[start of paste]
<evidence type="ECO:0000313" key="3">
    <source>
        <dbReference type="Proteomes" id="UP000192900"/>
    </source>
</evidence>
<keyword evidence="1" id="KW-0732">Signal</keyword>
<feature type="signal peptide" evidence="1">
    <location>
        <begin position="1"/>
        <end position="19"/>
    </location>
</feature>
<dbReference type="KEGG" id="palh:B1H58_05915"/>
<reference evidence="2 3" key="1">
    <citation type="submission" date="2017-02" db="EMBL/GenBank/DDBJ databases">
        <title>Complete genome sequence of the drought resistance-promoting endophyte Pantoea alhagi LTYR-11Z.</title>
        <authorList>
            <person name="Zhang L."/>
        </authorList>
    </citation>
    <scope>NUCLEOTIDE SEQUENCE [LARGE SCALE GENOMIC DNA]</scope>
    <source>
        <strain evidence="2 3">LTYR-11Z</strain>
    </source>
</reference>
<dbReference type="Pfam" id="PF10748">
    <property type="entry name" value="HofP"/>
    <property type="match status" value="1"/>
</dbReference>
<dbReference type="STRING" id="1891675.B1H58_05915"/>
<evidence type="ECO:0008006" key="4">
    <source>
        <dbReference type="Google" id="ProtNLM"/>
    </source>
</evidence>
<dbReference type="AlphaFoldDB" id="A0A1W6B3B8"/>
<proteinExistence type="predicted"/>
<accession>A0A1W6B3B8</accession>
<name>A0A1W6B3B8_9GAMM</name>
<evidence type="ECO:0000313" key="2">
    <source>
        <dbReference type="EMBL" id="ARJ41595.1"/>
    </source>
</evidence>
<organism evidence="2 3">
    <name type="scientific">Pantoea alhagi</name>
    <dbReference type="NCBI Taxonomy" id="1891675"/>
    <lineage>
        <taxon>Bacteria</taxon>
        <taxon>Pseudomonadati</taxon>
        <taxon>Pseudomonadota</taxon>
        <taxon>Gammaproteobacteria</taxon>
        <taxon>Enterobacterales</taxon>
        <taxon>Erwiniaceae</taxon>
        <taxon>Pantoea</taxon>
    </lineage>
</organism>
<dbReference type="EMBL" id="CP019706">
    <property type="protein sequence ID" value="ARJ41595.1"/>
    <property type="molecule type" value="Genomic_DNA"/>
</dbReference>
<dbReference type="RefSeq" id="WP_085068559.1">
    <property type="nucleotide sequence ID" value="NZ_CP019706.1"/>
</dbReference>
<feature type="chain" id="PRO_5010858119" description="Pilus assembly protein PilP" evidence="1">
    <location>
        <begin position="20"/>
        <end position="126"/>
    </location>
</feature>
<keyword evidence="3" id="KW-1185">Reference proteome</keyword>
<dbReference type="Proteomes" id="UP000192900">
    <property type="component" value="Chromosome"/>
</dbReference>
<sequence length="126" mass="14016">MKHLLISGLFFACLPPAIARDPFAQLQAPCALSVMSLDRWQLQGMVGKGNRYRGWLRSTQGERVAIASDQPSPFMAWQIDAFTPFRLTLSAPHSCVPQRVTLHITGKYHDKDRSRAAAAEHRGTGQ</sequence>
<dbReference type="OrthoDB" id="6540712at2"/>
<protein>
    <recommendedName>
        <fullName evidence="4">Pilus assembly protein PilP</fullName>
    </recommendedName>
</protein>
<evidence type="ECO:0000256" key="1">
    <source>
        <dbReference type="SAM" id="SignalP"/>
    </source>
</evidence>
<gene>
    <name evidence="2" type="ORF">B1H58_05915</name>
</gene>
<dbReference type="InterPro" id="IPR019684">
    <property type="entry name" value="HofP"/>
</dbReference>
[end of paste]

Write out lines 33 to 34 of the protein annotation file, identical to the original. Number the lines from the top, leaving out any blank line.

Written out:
        <dbReference type="Google" id="ProtNLM"/>
    </source>